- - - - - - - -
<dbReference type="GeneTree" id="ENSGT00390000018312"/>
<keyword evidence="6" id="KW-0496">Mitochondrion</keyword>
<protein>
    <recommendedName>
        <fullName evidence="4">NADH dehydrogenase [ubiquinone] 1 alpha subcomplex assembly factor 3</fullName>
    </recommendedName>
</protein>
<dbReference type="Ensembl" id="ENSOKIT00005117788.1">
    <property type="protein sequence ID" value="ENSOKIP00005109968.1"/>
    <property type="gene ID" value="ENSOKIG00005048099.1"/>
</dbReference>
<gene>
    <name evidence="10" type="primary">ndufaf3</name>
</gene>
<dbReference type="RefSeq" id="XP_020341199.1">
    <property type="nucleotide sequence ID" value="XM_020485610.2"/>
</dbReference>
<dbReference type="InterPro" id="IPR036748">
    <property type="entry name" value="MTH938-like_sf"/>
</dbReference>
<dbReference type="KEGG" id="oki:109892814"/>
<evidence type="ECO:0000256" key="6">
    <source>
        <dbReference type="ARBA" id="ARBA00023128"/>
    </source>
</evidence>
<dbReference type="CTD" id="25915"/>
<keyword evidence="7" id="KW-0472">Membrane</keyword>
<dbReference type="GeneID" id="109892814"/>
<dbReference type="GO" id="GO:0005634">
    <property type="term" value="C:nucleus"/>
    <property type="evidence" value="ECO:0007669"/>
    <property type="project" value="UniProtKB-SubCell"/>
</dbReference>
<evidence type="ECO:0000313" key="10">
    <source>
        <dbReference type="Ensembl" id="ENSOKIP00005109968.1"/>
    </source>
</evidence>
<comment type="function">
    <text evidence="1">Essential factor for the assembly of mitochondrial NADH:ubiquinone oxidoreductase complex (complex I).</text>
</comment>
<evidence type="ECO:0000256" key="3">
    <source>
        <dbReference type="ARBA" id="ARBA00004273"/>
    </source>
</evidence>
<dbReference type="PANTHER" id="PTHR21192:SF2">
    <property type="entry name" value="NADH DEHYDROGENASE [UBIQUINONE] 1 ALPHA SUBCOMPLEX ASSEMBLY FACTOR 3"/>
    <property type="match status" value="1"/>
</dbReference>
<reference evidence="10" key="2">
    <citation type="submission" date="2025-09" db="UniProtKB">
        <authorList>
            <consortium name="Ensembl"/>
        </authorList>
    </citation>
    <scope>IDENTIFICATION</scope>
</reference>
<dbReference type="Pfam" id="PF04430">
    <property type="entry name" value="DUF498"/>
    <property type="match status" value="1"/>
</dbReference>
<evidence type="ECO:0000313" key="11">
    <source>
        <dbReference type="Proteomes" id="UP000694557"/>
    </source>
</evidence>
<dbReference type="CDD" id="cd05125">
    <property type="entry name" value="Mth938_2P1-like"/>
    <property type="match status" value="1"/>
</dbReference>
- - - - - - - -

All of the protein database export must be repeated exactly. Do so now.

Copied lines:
<dbReference type="GeneTree" id="ENSGT00390000018312"/>
<keyword evidence="6" id="KW-0496">Mitochondrion</keyword>
<protein>
    <recommendedName>
        <fullName evidence="4">NADH dehydrogenase [ubiquinone] 1 alpha subcomplex assembly factor 3</fullName>
    </recommendedName>
</protein>
<dbReference type="Ensembl" id="ENSOKIT00005117788.1">
    <property type="protein sequence ID" value="ENSOKIP00005109968.1"/>
    <property type="gene ID" value="ENSOKIG00005048099.1"/>
</dbReference>
<gene>
    <name evidence="10" type="primary">ndufaf3</name>
</gene>
<dbReference type="RefSeq" id="XP_020341199.1">
    <property type="nucleotide sequence ID" value="XM_020485610.2"/>
</dbReference>
<dbReference type="InterPro" id="IPR036748">
    <property type="entry name" value="MTH938-like_sf"/>
</dbReference>
<dbReference type="KEGG" id="oki:109892814"/>
<evidence type="ECO:0000256" key="6">
    <source>
        <dbReference type="ARBA" id="ARBA00023128"/>
    </source>
</evidence>
<dbReference type="CTD" id="25915"/>
<keyword evidence="7" id="KW-0472">Membrane</keyword>
<dbReference type="GeneID" id="109892814"/>
<dbReference type="GO" id="GO:0005634">
    <property type="term" value="C:nucleus"/>
    <property type="evidence" value="ECO:0007669"/>
    <property type="project" value="UniProtKB-SubCell"/>
</dbReference>
<evidence type="ECO:0000313" key="10">
    <source>
        <dbReference type="Ensembl" id="ENSOKIP00005109968.1"/>
    </source>
</evidence>
<comment type="function">
    <text evidence="1">Essential factor for the assembly of mitochondrial NADH:ubiquinone oxidoreductase complex (complex I).</text>
</comment>
<evidence type="ECO:0000256" key="3">
    <source>
        <dbReference type="ARBA" id="ARBA00004273"/>
    </source>
</evidence>
<dbReference type="PANTHER" id="PTHR21192:SF2">
    <property type="entry name" value="NADH DEHYDROGENASE [UBIQUINONE] 1 ALPHA SUBCOMPLEX ASSEMBLY FACTOR 3"/>
    <property type="match status" value="1"/>
</dbReference>
<reference evidence="10" key="2">
    <citation type="submission" date="2025-09" db="UniProtKB">
        <authorList>
            <consortium name="Ensembl"/>
        </authorList>
    </citation>
    <scope>IDENTIFICATION</scope>
</reference>
<dbReference type="Pfam" id="PF04430">
    <property type="entry name" value="DUF498"/>
    <property type="match status" value="1"/>
</dbReference>
<evidence type="ECO:0000313" key="11">
    <source>
        <dbReference type="Proteomes" id="UP000694557"/>
    </source>
</evidence>
<dbReference type="CDD" id="cd05125">
    <property type="entry name" value="Mth938_2P1-like"/>
    <property type="match status" value="1"/>
</dbReference>